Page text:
*Google AdWords* accounts are associated with Google Accounts now. So, all my clients have their own Google Accounts, that they were forced at some point to establish rather than just a standalone login for their advertising business relationship with Google. *Why?* Should this not have been a separate deal? So anyway: I access my client accounts through my THIRD Google Account, which is a master account I use that relates to my admin login for the My Client Center master account that helps me manage all client accounts, with client permission, from a single interface. (Two of the accounts in my MCC are in fact my own, and are associated with my first, and second, Google accounts, respectively.) Having that *third* Google Account makes it even more annoying to be doing the other things I need – checking my favorite email address (at Account 2), and IM’ing (from Account 1). I might add that I have about three computers that I might have this stuff set up on in different locations (desktop, desktop, laptop), so that adds additional issues no doubt.

Does that mean I should have set it up more intelligently? I doubt it, since the fact that I’d have access to a master AdWords account that was a Google Account too, to manage regular AdWords accounts that are Google accounts too, was unforeseeable when I set up the two GMail accounts and associated (without thinking) the Chat account with the first GMail account without really pondering it. We didn’t know Blogger would require a Google Account login. And so on.

All the consumer functionality stuff, I think – that’s my mistake in some way that I can’t properly appreciate now, so I should probably deal with it. I mean that’s my problem that I grew up in an era when you could have four Excite Mail accounts if that floated your boat, and it didn’t affect the entire day when you were logging in and out of them.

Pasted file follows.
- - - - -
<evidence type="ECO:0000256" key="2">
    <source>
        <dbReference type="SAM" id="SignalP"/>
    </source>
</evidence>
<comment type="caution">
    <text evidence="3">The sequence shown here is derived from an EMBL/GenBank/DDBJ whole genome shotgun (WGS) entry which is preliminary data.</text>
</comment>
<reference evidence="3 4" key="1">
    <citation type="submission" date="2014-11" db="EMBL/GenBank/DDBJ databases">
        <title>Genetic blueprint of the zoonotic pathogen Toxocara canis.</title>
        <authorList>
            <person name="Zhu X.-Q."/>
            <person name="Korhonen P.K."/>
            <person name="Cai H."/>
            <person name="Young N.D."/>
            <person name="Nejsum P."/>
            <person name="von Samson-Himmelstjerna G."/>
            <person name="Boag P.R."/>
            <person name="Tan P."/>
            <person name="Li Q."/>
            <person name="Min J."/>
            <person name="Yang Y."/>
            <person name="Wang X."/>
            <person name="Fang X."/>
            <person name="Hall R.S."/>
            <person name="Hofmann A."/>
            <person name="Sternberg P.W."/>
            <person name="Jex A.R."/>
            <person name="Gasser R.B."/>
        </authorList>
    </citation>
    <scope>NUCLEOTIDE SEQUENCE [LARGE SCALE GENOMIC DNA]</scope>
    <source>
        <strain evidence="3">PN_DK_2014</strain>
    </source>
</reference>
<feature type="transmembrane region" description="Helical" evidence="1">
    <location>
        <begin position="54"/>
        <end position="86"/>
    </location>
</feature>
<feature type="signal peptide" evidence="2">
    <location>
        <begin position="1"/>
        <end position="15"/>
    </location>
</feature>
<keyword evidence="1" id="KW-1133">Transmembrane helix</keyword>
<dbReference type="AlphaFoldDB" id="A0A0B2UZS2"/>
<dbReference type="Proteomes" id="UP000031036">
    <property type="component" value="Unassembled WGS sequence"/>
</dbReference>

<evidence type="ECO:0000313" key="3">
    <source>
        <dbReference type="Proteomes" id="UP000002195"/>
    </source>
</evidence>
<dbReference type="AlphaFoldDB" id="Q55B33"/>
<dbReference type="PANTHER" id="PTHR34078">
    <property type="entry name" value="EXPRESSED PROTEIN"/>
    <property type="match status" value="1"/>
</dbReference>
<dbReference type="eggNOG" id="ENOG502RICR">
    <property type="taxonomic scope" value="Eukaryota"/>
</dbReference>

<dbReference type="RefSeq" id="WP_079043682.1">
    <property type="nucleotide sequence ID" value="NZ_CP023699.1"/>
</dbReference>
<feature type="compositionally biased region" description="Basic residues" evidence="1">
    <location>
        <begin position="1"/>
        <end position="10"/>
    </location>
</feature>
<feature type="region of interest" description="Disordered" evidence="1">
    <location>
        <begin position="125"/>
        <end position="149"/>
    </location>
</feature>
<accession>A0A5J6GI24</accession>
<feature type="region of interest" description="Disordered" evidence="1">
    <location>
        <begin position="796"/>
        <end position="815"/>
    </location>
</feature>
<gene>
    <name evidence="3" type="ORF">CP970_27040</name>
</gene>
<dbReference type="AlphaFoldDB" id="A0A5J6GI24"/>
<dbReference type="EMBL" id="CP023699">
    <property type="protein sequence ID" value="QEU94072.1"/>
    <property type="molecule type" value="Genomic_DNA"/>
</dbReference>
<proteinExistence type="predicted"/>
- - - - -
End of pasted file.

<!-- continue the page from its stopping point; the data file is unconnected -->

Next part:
At the very least, though, I feel that Google blundered when it required serious business customers to associate their accounts with mass, all-purpose consumer accounts. Nearly all Google AdWords logins are organized around some individual corporate person’s email address. So to make sure others sharing that account login are not able to access that poor person’s email, chat, Blogger account, and search history, elaborate workarounds, requiring additional Google Accounts, cursing, duct tape, and magic, have been required. What a mistake.

Did I mention that you should use Basecamp for project management? :) Or anything but something invented, modified, or acquired by Google? Google, will you promise to just keep Jotspot separate? Please don’t make your customers associate it with a Google Account.



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Andrew Goodman is Principal of Page Zero Media, a marketing consultancy which focuses on maximizing clients’ paid search marketing campaigns.

In 1999 Andrew co-founded, an acclaimed “guide to portals” which foresaw the rise of trends such as paid search and semantic analysis.